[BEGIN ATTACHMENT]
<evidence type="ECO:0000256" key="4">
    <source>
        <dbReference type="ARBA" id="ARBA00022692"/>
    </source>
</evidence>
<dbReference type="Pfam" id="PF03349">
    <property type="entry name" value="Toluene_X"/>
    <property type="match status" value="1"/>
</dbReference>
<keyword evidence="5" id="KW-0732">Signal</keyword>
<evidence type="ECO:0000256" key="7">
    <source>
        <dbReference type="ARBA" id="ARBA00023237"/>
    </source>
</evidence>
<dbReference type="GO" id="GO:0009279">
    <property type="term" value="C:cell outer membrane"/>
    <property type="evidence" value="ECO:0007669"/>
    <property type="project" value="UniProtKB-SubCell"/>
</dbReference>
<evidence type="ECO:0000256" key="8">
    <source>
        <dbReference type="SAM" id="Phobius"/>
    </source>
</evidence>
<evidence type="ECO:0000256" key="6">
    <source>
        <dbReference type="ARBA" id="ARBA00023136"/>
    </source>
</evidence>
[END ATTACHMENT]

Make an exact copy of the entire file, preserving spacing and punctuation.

<evidence type="ECO:0000256" key="4">
    <source>
        <dbReference type="ARBA" id="ARBA00022692"/>
    </source>
</evidence>
<dbReference type="Pfam" id="PF03349">
    <property type="entry name" value="Toluene_X"/>
    <property type="match status" value="1"/>
</dbReference>
<keyword evidence="5" id="KW-0732">Signal</keyword>
<evidence type="ECO:0000256" key="7">
    <source>
        <dbReference type="ARBA" id="ARBA00023237"/>
    </source>
</evidence>
<dbReference type="GO" id="GO:0009279">
    <property type="term" value="C:cell outer membrane"/>
    <property type="evidence" value="ECO:0007669"/>
    <property type="project" value="UniProtKB-SubCell"/>
</dbReference>
<evidence type="ECO:0000256" key="8">
    <source>
        <dbReference type="SAM" id="Phobius"/>
    </source>
</evidence>
<evidence type="ECO:0000256" key="6">
    <source>
        <dbReference type="ARBA" id="ARBA00023136"/>
    </source>
</evidence>